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An excerpt from www.HouseOfNames.com archives copyright © 2000 - 2016
The ancestors of the Swayze family brought their name to England in the wave of migration after the Norman Conquest of 1066. They lived in Yorkshire, at Swale.
The surname Swayze was first found in Yorkshire where they held a family seat as Lords of the Manor of Swale from ancient times. Although the Manor does not appear in the Domesday Book in 1086 the first recorded date is of John Swale who held the Lordship. He married Alice, daughter of Gilbert de Gaunt, and related to John of Gaunt about 1150. At this time he held the manor of West Grenton or Grinton in Swaledale. South Stainley in the West Riding of Yorkshire was an ancient family seat. "This place was the property of Sir Solomon Swale, who suffered severely for his loyalty during the parliamentary war, and was presented with the first baronetcy conferred after the Restoration. Sir Solomon, in those unsettled times, having neglected to sue out a renewal of the lease by which he held some property under the crown, a chancery clerk, noticing the omission, obtained it for himself, and involved the Baronet in a litigation which, in a few years, ended in his becoming a prisoner in the king's bench, where he died of a broken heart. Stainley Hall, the ancient family seat, is now a ruin." CITATION[CLOSE]
Lewis, Samuel, A Topographical Dictionary of England. Institute of Historical Research, 1848, Print.
Before the last few hundred years the English language had no fixed system of spelling rules. For that reason, spelling variations occurred commonly in Anglo Norman surnames. Over the years, many variations of the name Swayze were recorded, including S Wales, Swale, Swalles, Swaile, Swailles, Swailes and many more.
This web page shows only a small excerpt of our Swayze research. Another 171 words (12 lines of text) covering the years 166 and 1660 are included under the topic Early Swayze History in all our PDF Extended History products and printed products wherever possible.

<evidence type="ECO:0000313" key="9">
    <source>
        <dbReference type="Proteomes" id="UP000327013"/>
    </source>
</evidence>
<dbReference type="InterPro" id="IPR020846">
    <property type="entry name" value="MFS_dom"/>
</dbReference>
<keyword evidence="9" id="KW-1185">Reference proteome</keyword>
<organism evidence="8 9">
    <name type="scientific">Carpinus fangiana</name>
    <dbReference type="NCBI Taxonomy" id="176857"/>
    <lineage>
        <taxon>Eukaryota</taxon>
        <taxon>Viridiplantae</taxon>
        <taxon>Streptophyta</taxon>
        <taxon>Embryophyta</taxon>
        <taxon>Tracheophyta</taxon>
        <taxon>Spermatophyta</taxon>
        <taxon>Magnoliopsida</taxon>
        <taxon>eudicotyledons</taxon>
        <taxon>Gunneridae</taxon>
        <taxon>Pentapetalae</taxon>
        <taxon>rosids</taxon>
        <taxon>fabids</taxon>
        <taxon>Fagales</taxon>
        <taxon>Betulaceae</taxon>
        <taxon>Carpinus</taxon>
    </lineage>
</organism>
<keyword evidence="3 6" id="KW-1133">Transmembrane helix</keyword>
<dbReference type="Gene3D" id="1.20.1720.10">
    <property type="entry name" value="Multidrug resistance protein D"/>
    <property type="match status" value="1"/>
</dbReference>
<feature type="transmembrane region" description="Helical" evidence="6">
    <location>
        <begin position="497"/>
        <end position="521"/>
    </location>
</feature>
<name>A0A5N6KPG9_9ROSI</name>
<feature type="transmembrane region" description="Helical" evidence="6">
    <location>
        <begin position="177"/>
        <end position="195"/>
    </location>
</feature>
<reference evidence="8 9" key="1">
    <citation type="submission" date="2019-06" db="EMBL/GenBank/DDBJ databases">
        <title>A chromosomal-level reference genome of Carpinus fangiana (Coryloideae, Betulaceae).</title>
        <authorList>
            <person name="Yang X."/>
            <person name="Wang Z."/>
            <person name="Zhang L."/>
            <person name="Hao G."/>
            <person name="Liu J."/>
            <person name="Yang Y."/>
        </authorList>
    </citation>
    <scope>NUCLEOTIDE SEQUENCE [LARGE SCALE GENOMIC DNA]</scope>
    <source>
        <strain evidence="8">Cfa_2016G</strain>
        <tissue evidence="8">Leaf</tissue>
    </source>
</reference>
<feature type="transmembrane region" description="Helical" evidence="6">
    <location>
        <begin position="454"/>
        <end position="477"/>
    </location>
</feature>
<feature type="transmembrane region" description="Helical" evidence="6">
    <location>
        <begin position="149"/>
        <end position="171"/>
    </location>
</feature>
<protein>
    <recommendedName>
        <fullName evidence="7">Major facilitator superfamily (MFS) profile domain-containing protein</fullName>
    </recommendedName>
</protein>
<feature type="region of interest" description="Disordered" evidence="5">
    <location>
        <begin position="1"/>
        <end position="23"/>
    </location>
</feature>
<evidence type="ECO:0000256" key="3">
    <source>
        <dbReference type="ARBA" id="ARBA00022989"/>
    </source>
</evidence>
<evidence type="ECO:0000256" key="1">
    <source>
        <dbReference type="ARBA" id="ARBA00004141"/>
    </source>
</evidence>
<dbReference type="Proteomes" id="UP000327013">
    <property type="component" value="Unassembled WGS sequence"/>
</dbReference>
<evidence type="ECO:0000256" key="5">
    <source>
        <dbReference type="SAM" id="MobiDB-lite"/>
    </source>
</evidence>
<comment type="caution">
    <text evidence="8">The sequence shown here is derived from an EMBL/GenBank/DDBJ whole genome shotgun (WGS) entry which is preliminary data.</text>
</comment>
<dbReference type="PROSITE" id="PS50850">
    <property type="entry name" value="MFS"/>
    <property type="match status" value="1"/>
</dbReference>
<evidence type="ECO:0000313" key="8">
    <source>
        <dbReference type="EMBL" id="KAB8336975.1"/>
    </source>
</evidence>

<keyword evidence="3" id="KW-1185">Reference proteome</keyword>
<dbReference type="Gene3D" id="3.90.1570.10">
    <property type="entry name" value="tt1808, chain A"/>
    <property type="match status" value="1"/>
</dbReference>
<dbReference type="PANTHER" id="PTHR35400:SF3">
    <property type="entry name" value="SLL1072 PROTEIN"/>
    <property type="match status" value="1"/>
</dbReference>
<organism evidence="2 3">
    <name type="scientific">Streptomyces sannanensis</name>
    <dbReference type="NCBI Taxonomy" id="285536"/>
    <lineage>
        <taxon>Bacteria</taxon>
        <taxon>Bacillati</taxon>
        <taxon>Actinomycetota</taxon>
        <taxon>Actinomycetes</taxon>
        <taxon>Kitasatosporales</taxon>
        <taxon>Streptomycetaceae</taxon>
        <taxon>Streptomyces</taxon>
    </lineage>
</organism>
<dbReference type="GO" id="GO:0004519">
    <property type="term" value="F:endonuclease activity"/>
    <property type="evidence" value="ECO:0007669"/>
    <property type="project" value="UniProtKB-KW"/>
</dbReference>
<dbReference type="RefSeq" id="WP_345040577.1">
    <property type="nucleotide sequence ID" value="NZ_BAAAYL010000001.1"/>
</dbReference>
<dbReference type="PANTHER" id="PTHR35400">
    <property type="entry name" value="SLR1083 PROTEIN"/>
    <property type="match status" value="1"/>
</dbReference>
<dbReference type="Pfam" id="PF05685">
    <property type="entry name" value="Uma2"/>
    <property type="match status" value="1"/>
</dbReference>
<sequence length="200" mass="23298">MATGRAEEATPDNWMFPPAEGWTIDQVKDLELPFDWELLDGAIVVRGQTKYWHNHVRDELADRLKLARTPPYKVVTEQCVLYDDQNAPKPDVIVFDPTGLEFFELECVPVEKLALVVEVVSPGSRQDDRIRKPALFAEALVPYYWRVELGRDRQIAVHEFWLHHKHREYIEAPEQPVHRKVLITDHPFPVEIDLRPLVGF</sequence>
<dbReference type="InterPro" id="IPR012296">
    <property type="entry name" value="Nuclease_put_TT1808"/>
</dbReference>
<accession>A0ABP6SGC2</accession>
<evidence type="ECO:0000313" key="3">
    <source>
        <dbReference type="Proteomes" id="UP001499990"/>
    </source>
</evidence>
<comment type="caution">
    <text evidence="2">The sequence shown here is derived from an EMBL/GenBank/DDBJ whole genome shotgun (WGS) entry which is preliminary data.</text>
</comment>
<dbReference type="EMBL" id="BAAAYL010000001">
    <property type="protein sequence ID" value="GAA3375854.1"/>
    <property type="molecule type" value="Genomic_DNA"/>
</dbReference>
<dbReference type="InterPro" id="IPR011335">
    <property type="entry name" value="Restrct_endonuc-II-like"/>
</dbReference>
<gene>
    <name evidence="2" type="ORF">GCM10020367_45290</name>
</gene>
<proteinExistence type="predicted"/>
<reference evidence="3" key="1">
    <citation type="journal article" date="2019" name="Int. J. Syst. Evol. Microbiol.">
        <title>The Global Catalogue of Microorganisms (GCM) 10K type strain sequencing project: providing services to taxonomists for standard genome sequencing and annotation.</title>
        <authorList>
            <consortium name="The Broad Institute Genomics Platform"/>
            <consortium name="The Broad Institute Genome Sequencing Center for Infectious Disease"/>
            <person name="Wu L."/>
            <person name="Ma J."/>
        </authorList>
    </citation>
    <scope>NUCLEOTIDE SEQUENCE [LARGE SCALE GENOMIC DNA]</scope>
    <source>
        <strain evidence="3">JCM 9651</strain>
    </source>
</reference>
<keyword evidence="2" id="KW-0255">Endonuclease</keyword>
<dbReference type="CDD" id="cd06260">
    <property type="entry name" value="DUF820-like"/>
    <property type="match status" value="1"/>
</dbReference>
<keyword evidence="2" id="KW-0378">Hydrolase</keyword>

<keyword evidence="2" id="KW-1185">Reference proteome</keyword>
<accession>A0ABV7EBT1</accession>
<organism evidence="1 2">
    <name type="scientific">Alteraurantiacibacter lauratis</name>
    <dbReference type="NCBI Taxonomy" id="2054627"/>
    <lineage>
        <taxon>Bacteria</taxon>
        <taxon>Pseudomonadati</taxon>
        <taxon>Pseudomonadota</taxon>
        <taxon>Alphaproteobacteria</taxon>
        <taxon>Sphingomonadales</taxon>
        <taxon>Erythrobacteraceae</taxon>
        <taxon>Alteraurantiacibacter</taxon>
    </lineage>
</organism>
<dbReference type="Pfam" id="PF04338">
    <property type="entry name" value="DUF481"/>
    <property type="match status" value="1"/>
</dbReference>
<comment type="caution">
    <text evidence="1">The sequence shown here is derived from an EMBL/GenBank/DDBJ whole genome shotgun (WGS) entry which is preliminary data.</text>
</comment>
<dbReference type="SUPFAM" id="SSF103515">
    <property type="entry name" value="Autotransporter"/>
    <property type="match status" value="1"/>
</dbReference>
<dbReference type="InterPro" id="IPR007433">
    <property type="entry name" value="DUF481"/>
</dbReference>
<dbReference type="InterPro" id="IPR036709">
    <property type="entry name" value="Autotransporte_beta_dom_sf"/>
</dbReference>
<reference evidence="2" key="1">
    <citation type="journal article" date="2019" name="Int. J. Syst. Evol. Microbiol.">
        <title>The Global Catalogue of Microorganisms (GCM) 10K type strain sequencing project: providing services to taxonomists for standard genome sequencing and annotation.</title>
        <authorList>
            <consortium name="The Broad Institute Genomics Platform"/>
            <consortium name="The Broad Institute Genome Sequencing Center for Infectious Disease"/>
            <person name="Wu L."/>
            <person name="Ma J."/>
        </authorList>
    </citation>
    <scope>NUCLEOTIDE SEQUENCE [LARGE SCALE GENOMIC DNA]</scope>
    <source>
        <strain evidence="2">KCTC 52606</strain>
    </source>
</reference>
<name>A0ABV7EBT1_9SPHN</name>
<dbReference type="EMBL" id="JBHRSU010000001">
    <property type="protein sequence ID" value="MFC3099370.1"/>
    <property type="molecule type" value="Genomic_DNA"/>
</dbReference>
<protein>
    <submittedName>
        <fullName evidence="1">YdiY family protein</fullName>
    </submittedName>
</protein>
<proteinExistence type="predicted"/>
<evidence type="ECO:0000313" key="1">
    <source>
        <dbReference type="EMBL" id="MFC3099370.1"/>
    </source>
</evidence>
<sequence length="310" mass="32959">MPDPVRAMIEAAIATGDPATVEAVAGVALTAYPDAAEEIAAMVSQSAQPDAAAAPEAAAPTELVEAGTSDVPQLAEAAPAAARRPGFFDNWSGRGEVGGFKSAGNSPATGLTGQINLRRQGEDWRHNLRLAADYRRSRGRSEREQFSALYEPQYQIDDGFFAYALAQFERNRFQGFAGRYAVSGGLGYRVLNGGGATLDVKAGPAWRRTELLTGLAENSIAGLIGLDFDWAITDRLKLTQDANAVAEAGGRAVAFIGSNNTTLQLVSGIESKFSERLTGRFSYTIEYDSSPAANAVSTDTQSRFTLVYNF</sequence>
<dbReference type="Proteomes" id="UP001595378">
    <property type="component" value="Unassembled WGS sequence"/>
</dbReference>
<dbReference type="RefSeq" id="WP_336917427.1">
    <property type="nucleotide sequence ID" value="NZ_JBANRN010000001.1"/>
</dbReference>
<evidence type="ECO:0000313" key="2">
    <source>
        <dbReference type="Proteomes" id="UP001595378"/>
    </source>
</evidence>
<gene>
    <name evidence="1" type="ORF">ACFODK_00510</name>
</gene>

More information is included under the topic Early Swayze Notables in all our PDF Extended History products and printed products wherever possible.
The unstable environment in England at this time caused numerous families to board ships and leave in search of opportunity and freedom from persecution abroad in places like Ireland, Australia, and particularly the New World. The voyage was extremely difficult, however, and only taken at great expense. The cramped conditions and unsanitary nature of the vessels caused many to arrive diseased and starving, not to mention destitute from the enormous cost. Still opportunity in the emerging nations of Canada and the United States was far greater than at home and many went on to make important contributions to the cultures of their adopted countries. An examination of many early immigration records reveals that people bearing the name Swayze arrived in North America very early:
Swayze Settlers in United States in the 18th Century
Swayze Settlers in Canada in the 18th Century
The motto was originally a war cry or slogan. Mottoes first began to be shown with arms in the 14th and 15th centuries, but were not in general use until the 17th century. Thus the oldest coats of arms generally do not include a motto. Mottoes seldom form part of the grant of arms: Under most heraldic authorities, a motto is an optional component of the coat of arms, and can be added to or changed at will; many families have chosen not to display a motto.
Motto: Jesu, esto mihi Jesus
Motto Translation: Jesus, be my Savior
The Swayze Family Crest was acquired from the Houseofnames.com archives. The Swayze Family Crest was drawn according to heraldic standards based on published blazons. We generally include the oldest published family crest once associated with each surname.
This page was last modified on 13 June 2016 at 11:31.